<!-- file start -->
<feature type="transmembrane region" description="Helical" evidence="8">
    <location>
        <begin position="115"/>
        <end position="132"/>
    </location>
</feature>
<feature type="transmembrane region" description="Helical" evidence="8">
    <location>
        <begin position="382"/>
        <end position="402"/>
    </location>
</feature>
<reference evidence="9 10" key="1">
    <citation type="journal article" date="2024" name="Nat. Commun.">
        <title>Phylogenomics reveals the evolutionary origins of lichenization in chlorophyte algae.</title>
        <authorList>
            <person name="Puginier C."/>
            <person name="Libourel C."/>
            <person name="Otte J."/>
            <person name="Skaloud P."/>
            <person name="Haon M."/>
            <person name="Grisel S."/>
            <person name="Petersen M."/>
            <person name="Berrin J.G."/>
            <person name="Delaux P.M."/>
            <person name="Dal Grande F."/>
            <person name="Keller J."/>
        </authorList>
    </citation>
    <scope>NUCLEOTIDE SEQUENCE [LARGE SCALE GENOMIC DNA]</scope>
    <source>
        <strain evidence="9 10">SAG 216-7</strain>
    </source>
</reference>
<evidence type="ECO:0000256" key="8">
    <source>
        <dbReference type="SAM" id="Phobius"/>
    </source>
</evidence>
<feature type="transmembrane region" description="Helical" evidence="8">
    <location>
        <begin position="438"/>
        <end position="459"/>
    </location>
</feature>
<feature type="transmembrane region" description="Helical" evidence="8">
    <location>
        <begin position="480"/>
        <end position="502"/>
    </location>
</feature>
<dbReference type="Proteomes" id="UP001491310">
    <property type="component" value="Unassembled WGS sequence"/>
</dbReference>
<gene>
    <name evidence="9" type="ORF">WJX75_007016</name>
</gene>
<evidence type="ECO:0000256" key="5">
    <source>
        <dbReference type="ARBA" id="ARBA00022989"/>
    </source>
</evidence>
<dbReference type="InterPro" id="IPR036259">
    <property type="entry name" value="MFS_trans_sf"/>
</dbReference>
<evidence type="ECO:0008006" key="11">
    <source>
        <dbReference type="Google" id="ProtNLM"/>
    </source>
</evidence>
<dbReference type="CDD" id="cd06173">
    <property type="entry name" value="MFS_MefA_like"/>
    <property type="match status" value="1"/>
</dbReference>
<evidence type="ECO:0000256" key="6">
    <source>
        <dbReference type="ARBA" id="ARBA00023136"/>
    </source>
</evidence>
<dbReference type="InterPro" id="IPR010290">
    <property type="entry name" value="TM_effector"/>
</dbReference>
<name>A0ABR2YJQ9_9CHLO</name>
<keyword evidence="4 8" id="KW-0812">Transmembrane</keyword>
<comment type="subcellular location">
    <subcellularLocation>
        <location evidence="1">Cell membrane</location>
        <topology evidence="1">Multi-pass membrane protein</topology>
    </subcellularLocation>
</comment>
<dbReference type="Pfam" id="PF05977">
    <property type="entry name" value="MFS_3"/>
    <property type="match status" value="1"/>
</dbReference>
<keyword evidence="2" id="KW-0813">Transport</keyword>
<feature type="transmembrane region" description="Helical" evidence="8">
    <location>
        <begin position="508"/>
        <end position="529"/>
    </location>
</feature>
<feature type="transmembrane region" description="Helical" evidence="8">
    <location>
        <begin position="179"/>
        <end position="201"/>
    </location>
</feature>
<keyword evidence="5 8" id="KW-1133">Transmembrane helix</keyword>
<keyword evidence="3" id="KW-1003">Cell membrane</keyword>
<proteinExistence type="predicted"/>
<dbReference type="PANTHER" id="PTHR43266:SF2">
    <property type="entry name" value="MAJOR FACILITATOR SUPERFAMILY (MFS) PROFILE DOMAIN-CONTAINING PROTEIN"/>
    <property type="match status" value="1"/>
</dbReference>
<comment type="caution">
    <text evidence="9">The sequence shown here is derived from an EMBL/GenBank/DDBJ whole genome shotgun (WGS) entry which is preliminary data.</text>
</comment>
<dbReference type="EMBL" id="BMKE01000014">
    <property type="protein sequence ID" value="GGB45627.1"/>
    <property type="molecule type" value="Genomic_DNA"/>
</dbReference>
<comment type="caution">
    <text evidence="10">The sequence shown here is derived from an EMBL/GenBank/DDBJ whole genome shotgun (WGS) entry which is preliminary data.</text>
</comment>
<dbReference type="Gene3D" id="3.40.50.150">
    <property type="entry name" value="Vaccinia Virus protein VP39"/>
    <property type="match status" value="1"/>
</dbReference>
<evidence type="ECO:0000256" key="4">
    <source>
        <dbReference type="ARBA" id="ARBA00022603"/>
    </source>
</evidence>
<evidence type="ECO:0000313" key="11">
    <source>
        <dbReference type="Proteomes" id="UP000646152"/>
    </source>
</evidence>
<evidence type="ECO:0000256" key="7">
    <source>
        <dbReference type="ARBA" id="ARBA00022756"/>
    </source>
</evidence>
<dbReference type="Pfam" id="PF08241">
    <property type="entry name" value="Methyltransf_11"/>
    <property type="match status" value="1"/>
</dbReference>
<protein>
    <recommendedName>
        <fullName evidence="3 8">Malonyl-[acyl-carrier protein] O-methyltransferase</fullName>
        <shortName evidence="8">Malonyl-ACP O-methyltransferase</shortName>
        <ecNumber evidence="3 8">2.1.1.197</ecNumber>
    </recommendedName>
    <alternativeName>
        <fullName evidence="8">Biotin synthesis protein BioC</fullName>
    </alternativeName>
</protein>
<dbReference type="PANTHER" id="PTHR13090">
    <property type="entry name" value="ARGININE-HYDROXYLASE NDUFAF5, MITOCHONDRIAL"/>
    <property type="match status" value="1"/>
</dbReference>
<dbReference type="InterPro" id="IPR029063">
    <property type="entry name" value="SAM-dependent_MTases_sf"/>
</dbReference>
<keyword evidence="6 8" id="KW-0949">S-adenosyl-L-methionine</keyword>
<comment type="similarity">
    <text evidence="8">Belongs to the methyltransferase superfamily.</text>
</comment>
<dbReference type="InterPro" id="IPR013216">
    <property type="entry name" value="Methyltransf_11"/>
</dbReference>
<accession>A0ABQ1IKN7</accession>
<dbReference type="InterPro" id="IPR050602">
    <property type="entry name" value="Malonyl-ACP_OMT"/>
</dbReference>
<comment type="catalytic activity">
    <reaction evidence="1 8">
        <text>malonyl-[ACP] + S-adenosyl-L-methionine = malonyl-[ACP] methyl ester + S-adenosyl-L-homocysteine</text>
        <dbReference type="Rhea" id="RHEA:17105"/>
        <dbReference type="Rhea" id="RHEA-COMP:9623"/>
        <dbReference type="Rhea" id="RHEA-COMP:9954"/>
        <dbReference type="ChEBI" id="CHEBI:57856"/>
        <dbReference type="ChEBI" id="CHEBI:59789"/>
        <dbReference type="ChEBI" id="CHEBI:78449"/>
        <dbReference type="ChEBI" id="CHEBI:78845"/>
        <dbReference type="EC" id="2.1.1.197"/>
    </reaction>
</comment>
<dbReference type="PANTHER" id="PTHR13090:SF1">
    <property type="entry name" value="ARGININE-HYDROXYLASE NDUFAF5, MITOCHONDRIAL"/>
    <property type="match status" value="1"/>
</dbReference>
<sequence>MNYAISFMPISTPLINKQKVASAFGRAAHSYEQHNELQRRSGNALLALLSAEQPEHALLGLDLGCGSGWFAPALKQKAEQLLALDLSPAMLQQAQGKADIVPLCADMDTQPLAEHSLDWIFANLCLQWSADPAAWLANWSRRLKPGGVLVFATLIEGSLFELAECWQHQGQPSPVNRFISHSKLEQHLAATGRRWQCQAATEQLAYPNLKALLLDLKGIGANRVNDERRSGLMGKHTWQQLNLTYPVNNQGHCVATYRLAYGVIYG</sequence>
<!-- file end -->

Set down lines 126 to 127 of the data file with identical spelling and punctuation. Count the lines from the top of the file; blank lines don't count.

    <property type="entry name" value="Vaccinia Virus protein VP39"/>
    <property type="match status" value="1"/>